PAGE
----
For Immediate Release
June 5, 2009
Contact: Nancy Wood, 202-274-3304, email@example.com
Sarah Parillo, 202-237-1670, firstname.lastname@example.org
Girl Scouts Hold African-American Leadership Conference at Howard University
WASHINGTON - The Girl Scout Council of the Nation's Capital, in partnership with Howard University, conducted a two-day leadership conference: Your Turn to Lead. Girls in grades 6-12, from the District of Columbia, Maryland and Virginia were selected to attend based on their leadership potential.
Artis Hampshire Cowan, Vice President and Secretary of Howard University, plays a significant role in helping Girl Scouts reach-out to girls from diverse communities. "As a Girl Scout mother and member of the Women's Advisory Board, I was delighted to open the doors of Howard University to the Girl Scouts," said Hampshire. "This program exposes young girls to the college experience, and we hope it motivates them to make college a part of their future."
Featured at the conference were Power Mentors: local high powered women in politics, business, the non-profit sector, and the military. Representatives from the D.C. Mayor's Office, Marriott International and NASA conducted workshops and mentored girls at the event. The conference focused on helping girls take advantage of leadership opportunities by connecting with good role models and taking action on projects important to their schools and communities.
Girl Scouts of the USA Board President Connie Lindsey gave the keynote address. According to Lindsey, "We are here to inspire, empower, and transform girls of every race and every culture, of every belief and every walk of life. We help forge the capabilities, character, and compassion within our girls, so that they can become leaders."
Currently, the national Girl Scout movement includes 2.6 million members with a proven track record of enriching the lives of girls. Many successful women trace their roots to Girl Scouts:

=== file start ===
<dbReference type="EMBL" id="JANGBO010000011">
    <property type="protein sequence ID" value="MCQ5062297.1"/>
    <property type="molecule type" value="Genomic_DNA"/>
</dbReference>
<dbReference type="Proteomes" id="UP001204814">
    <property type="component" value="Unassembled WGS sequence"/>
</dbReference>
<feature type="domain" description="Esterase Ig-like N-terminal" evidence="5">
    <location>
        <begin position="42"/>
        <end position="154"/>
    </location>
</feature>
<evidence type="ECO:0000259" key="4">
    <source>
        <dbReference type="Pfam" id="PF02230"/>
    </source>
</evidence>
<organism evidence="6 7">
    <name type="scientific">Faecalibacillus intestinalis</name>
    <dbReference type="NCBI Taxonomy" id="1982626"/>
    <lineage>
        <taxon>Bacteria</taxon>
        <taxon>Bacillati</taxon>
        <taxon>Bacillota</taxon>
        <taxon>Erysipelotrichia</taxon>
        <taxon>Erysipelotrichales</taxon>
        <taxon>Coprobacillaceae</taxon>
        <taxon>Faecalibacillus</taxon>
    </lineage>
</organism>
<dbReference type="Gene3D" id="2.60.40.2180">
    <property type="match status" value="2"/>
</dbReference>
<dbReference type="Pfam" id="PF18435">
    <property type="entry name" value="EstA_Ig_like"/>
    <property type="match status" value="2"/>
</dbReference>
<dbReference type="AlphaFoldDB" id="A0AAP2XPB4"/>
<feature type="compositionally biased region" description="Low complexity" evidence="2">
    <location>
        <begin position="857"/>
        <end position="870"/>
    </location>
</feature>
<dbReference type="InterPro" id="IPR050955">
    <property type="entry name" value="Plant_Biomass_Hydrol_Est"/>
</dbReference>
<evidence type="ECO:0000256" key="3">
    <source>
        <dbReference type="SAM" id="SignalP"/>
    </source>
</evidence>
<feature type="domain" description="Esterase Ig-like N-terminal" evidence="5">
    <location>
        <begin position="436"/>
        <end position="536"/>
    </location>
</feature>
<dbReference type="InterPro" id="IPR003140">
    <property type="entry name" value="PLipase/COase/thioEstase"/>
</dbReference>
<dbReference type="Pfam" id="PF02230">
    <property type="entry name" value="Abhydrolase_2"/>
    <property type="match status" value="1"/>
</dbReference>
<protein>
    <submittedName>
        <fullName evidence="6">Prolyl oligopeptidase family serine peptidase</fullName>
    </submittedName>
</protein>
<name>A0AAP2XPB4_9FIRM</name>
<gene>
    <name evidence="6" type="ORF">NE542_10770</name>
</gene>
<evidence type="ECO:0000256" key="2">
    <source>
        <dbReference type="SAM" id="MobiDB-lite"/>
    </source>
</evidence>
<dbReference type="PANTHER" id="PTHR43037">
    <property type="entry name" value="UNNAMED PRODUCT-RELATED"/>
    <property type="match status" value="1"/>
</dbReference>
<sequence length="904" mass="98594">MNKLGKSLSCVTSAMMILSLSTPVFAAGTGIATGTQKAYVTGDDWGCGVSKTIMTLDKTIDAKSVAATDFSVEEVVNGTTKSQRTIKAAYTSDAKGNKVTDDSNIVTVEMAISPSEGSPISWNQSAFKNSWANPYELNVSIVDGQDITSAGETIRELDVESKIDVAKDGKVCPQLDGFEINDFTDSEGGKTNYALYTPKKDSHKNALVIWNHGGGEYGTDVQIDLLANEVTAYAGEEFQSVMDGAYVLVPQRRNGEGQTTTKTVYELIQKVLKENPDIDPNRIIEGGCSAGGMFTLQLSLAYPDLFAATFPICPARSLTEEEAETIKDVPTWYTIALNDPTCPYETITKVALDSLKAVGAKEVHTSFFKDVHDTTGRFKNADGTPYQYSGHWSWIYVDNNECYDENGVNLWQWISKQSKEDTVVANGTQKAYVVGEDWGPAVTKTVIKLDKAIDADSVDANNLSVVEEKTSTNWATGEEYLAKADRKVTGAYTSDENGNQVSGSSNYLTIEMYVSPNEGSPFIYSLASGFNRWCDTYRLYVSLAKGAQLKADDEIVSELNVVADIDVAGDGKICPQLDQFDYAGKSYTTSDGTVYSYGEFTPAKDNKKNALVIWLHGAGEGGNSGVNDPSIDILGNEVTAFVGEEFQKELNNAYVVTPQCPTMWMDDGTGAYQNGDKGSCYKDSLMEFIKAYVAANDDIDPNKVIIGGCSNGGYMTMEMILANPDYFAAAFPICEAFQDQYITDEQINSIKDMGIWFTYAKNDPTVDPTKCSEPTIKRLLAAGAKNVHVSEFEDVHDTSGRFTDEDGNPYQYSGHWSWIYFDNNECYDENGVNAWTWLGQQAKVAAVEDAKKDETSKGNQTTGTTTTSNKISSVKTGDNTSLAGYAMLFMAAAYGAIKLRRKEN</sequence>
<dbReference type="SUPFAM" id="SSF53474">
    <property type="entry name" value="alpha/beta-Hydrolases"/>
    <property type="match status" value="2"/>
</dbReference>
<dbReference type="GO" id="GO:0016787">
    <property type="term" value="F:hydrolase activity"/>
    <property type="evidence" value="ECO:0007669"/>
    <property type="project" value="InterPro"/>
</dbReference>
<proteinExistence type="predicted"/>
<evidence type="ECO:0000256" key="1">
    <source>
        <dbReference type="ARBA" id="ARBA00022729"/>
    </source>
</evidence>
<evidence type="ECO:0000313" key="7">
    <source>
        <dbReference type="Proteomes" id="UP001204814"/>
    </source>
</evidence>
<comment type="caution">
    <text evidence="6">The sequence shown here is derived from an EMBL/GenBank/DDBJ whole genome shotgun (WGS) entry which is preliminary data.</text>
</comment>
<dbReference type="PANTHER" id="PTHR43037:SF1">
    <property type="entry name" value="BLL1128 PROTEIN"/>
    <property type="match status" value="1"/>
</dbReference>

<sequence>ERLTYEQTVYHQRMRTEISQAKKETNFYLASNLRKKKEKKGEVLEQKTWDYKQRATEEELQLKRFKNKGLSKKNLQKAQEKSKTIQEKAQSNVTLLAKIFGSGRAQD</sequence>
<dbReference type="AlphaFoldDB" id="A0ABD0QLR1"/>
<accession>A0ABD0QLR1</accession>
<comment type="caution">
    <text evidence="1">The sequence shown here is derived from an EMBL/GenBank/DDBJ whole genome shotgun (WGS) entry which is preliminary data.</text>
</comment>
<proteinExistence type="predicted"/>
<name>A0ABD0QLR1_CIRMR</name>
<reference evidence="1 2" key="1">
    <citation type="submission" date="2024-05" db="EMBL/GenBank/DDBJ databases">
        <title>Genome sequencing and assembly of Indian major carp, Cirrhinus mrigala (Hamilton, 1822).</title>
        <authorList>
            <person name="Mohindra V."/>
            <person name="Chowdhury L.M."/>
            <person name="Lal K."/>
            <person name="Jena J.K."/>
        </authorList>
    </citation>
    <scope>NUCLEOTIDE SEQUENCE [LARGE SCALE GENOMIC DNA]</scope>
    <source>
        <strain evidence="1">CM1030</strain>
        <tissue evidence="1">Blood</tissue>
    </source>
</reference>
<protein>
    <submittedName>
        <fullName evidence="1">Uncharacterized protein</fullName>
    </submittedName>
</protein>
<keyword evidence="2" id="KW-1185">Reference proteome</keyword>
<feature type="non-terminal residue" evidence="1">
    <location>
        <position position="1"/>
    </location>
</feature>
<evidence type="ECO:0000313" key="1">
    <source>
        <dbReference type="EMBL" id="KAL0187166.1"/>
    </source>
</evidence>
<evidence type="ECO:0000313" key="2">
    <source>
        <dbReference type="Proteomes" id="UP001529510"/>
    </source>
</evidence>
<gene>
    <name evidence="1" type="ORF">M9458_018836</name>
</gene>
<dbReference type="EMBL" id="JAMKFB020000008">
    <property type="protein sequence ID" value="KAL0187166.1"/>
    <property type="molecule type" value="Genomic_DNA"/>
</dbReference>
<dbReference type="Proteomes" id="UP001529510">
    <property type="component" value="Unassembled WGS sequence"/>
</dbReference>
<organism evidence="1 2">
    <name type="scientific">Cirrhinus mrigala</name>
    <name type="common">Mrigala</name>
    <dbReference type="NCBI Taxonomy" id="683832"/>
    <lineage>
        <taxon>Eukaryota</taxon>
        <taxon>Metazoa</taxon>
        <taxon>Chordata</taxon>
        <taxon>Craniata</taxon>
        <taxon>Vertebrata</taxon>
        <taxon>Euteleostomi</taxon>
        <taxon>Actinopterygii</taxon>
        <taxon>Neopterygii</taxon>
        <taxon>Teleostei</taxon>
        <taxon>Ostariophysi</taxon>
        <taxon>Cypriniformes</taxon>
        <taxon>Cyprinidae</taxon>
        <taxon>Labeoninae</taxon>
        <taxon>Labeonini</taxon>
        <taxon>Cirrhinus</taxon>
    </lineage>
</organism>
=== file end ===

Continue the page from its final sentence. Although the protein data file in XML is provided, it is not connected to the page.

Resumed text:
Over 200 girls attended Your Turn to Lead: An Overnight at Howard University. According to Lidia Soto-Harmon, Deputy Executive Director for the Girl Scout Council of the Nation's Capital, "The Girl Scout leadership experience helps girls improve their critical thinking and decision making skills. We know that when girls spend the night literally on the campus of a prestigious university and meet women leaders, it transforms how they view their future," said Soto-Harmon.
About Girl Scout Council of the Nation's Capital
Girl Scout Council of the Nation's Capital (GSCNC) is a non-profit organization with over 82,000 members, including 58,000 girls in 4,500 troops throughout the District of Columbia, six counties in Maryland and five counties in Northern Virginia. With the help of dedicated volunteers, the generosity of corporations and foundations, and our popular Girl Scout cookie program, GSCNC helps girls from kindergarten to 12th grade become leaders through a wide range of fun and educational activities. GSCNC is headquartered in Washington DC, with satellite offices in Frederick and Waldorf, Maryland; and in Lorton, Leesburg and Manassas, Virginia. To get involved, visit our website at http://www.gscnc.org/.
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